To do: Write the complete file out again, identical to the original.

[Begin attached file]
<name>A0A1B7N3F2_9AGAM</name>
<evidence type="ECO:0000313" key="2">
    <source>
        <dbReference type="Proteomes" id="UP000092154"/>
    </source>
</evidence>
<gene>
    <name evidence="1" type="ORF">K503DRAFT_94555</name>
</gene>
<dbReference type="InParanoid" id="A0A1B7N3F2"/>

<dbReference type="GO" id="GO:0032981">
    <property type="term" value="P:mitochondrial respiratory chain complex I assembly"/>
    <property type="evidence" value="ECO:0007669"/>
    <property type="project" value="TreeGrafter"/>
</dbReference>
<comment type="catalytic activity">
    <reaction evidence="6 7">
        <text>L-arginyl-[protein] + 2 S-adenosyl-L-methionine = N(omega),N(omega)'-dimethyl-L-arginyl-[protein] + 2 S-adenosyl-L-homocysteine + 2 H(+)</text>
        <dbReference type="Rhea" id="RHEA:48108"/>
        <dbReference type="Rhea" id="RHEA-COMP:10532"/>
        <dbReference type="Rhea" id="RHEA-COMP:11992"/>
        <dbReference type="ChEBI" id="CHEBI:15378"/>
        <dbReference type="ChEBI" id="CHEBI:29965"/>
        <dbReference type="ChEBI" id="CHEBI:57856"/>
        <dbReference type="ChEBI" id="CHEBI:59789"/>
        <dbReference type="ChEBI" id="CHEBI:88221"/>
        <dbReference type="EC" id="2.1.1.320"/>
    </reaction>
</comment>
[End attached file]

<name>A0A1B7N3F2_9AGAM</name>
<evidence type="ECO:0000313" key="2">
    <source>
        <dbReference type="Proteomes" id="UP000092154"/>
    </source>
</evidence>
<gene>
    <name evidence="1" type="ORF">K503DRAFT_94555</name>
</gene>
<dbReference type="InParanoid" id="A0A1B7N3F2"/>

<dbReference type="GO" id="GO:0032981">
    <property type="term" value="P:mitochondrial respiratory chain complex I assembly"/>
    <property type="evidence" value="ECO:0007669"/>
    <property type="project" value="TreeGrafter"/>
</dbReference>
<comment type="catalytic activity">
    <reaction evidence="6 7">
        <text>L-arginyl-[protein] + 2 S-adenosyl-L-methionine = N(omega),N(omega)'-dimethyl-L-arginyl-[protein] + 2 S-adenosyl-L-homocysteine + 2 H(+)</text>
        <dbReference type="Rhea" id="RHEA:48108"/>
        <dbReference type="Rhea" id="RHEA-COMP:10532"/>
        <dbReference type="Rhea" id="RHEA-COMP:11992"/>
        <dbReference type="ChEBI" id="CHEBI:15378"/>
        <dbReference type="ChEBI" id="CHEBI:29965"/>
        <dbReference type="ChEBI" id="CHEBI:57856"/>
        <dbReference type="ChEBI" id="CHEBI:59789"/>
        <dbReference type="ChEBI" id="CHEBI:88221"/>
        <dbReference type="EC" id="2.1.1.320"/>
    </reaction>
</comment>